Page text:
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Priya Paul, the force behind Park Hotels

By Kishore Singh in New Delhi
July 23, 2005 14:41 IST
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Priya PaulAt Park Hotels, it is a time for new beginnings, and with the industry on a roll, if Priya Paul, president, cannot stop smiling, it's because the new phase of expansion is occurring at a time when to stay still would be to stagnate.

Not that she's one to let grass grow beneath her size five feet. Fresh off the maternity bed, Paul is bringing a new spell of enthusiasm to the group's hospitality business with a series of announcements that could announce the arrival of a significant chain on the domestic (chiefly business) circuit.

Therefore, when she inked a deal for a 250-room Park hotel in downtown Hyderabad recently, Paul was only reaffirming the group's commitment to push for rapid expansion in key locations. "I'm not one to say I'll add six hotels by next year," says Paul, but the intention to become a serious player was never more evident.

With two hotels added to the kitty (Bangalore in 2000, Rs 42 crore; Chennai in 2002, Rs 110 crore), and Hyderabad soon to come online, the group is consolidating its position in the south.

Clearly, it works with the profile that Paul has pushed for, ever since she took over the running of the then new hotel in Delhi (commissioned in 1987) as downtown properties intended to appeal to the young, with a strong sense of design, and elements of fun in the F&B outlets (restaurants contribute 35-40 per cent of the group's turnover). The parent hotels (Kolkata and Visakhapatnam) had dated back to 1967 and 1968 respectively.

"We have a lot of experience in handlings bars and nightclubs," she says, having learned from those that worked as well as those that didn't. Those experiments will now provide a leg-up to another business the group wants to enter -- of stand-alone and chain restaurants outside the hotels.

"We have the expertise on a variety of cuisines," Paul confirms. A foodie and a wannabe chef who loves interacting with the Antonio Carluccios of the world (he's currently touring India with the group, training chefs in the Park restaurants across the country), she says, "Restaurant eating is booming, so there's a lot of opportunity for the group to get into the business."

Both formal restaurants as well as chains in mall outlets are under consideration, but for now Paul will only confirm that they'll have one restaurant each in Delhi and Kolkata operational in 2005, and another in Mumbai in 2006. These will in all likelihood be new brands, but also under consideration is the Flury's tea room concept.

In a highly competitive industry, the Park group seems to enjoy a soft spot among most captains of industry. "She's got no competition," says a prominent hotelier, "because she's catering to a mid-level corporate clientele where there are few options."

That's not strictly true, since everyone from Trident to Fortune and the new no-frills IndiOne are aiming for the same slice of the pie. But there, Paul has an advantage -- location (always centre of town); facilities ("Small does not mean less luxury," says Paul); and a profile (strictly business) that has helped the group negotiate room nights for corporates across the country. It's one reason it's in a hurry to get into Mumbai, and second hotels in both Bangalore and Delhi are under consideration.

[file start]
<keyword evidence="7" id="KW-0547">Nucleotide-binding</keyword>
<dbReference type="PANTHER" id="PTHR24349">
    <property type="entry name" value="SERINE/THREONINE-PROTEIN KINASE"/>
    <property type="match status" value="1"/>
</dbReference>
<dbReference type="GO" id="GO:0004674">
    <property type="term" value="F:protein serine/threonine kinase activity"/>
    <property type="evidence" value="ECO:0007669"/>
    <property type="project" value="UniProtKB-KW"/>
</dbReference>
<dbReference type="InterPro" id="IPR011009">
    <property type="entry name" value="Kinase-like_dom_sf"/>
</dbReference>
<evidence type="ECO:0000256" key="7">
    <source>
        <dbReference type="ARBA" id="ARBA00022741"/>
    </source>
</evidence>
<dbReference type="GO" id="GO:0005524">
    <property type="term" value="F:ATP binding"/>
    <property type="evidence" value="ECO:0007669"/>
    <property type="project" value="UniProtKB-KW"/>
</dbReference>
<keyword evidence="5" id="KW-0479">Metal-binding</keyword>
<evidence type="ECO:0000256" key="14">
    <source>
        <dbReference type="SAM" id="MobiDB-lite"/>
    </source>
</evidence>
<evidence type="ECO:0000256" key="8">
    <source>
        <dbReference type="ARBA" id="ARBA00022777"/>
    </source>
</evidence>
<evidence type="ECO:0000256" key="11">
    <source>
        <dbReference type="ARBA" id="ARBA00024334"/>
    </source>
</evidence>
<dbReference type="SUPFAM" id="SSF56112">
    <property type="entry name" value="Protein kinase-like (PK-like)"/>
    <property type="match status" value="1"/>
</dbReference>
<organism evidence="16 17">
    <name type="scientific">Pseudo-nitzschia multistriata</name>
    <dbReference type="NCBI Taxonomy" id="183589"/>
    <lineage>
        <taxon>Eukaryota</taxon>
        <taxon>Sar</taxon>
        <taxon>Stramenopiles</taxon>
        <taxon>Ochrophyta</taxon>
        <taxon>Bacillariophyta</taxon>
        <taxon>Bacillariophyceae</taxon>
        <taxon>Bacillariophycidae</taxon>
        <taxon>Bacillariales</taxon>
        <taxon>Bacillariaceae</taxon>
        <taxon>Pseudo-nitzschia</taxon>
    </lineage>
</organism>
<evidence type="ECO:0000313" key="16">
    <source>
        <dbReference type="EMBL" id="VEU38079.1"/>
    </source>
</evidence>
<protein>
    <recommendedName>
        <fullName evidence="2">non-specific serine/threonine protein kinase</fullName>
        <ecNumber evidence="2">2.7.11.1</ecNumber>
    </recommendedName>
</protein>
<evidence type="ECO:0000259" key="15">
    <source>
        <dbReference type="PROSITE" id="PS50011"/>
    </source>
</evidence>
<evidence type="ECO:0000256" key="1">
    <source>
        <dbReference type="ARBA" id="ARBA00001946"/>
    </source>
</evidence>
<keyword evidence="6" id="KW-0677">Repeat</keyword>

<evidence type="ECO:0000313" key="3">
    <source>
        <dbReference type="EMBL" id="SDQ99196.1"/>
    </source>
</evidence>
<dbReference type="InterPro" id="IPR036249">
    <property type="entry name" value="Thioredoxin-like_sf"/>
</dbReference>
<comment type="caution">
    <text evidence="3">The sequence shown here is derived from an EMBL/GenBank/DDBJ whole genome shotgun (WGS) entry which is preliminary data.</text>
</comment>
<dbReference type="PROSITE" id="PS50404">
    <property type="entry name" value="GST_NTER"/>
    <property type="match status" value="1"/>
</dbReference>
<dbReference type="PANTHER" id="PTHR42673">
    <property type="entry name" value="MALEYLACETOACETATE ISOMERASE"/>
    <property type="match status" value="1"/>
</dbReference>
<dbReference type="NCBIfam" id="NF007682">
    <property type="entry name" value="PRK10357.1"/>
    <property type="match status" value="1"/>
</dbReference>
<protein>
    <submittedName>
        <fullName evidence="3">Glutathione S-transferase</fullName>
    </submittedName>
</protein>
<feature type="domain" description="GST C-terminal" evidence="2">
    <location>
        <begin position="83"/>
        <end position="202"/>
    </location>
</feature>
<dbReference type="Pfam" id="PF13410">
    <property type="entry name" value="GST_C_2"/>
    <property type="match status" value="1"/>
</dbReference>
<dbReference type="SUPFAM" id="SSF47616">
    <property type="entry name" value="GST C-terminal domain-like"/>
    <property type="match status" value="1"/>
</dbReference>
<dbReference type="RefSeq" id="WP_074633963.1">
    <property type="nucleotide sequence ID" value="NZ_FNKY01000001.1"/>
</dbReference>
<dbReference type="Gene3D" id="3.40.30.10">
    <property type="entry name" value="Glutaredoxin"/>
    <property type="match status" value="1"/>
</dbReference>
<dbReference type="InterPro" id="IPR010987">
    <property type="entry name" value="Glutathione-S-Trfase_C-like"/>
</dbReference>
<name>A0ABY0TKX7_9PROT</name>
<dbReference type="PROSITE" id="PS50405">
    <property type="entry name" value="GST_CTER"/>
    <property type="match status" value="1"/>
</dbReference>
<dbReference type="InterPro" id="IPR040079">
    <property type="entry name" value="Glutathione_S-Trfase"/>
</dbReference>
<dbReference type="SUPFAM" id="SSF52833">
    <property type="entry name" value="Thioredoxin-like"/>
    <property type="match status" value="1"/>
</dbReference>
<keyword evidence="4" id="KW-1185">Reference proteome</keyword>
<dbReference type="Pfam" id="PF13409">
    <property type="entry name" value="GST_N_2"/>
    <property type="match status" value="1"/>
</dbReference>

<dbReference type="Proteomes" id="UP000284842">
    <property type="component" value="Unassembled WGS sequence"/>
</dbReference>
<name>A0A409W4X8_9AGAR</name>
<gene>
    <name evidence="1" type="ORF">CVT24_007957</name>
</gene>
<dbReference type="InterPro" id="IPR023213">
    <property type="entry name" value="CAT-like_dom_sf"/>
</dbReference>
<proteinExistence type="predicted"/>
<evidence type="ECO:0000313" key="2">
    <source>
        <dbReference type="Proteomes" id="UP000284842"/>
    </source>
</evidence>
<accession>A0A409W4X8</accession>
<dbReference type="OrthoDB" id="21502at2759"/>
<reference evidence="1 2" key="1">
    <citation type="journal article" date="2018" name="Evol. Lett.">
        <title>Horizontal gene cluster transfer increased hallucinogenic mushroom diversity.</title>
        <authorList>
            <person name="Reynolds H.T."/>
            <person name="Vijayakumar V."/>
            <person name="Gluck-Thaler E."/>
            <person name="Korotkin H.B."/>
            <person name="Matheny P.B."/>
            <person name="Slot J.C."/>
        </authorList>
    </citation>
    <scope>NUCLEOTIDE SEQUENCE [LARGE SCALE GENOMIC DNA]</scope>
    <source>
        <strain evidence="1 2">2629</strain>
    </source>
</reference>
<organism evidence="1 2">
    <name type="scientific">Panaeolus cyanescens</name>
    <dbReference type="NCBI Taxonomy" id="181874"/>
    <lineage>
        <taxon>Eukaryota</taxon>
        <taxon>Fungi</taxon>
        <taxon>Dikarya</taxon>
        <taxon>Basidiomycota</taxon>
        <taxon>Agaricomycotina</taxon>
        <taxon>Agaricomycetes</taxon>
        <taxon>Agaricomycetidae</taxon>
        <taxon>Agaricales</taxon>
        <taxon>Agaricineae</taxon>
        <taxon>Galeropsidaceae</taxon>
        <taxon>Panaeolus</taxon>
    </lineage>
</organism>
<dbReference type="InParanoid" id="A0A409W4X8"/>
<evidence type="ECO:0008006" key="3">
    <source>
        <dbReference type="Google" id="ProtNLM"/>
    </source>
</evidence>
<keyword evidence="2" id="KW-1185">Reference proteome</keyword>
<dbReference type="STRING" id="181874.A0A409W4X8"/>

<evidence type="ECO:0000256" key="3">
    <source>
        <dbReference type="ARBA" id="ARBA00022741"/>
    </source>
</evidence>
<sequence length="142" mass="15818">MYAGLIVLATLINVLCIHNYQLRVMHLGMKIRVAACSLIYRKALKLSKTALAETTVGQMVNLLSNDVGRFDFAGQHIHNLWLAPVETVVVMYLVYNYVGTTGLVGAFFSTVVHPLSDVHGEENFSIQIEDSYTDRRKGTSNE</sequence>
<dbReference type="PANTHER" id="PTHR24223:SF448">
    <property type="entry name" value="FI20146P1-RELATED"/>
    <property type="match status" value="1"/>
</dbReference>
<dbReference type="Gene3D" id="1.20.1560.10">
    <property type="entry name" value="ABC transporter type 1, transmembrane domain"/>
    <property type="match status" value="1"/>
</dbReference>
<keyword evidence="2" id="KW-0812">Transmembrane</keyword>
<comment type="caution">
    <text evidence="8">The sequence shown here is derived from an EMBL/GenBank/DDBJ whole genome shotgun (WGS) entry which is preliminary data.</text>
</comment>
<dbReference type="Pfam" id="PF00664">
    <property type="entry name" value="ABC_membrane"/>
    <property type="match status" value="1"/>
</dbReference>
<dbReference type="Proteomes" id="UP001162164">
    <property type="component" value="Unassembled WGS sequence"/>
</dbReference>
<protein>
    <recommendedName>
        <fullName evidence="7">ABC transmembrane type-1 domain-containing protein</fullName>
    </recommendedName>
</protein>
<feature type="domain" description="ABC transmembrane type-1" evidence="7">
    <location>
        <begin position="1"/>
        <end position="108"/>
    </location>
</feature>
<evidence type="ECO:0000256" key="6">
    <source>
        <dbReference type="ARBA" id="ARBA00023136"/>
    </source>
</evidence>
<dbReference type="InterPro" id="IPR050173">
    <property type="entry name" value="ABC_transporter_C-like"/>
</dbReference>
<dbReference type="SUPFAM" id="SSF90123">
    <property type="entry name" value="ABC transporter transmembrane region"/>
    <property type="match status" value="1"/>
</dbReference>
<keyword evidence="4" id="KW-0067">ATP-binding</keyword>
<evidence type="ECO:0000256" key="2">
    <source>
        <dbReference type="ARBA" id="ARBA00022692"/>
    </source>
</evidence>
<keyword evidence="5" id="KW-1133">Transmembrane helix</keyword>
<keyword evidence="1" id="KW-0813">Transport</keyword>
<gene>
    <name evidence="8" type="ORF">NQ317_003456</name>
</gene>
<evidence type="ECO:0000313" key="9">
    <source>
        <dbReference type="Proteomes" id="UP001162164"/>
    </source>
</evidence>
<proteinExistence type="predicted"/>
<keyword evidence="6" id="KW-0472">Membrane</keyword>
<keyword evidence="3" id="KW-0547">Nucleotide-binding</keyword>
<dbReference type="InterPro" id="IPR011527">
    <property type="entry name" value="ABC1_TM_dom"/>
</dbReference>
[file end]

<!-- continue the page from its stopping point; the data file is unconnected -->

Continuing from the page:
"As a family, we're very focused on the hotels business," Paul confirms, "and we're in talks for acquisitions all over the place." A second phase could well look at the leisure market, but for now the focus is clearly on business locations.

That's because a high percentage of the group's business comes from the domestic market. And here, Paul has used design as a differentiator to good effect.

Designed by Sir Terence Conran, or Hersch-Bedner and Associates, she's now roped the Hersch-Bedner acolyte Thom Catallo of Catallo + MacKenzie for the Rs 25-30 crore renovations at The Park, Kolkata, that begin next year. Already, a new bar, Roxy has been added to the facilities there.

Meanwhile, the three-year, Rs 35-crore Terence Conran-driven renovations at The Park, Delhi will wind down next year, after a complete makeover that has given the city hotel an edgy look and feel that is refreshingly different from most contemporary rooms in the capital.

Already, the poolside has been re-done, while a new spa is on the anvil. The glazed bathrooms and starker rooms have LCD television screens and wield design as a marketing tool almost as effectively as others use discounting on tariffs.

"Corporate guests may have little say in their choice of bookings," says an agent, "but guests will always remember the impact of a Park room, and that means they will ask for it by choice the next time."

With a group turnover of Rs 135 crore (April 04-March 05), the Park group is looking to grow through a slew of internal accruals and debt. Hyderabd is just the springboard for a flurry of action on that front.

"When we started the concept of boutique hotels," says Paul, "nobody in India knew what was happening in the rest of the world, so we had to establish the concept." Today, she's implying, you don't have to look to the world at all -- the Park should be adequate in indicating the global buzz.

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Kishore Singh in New Delhi
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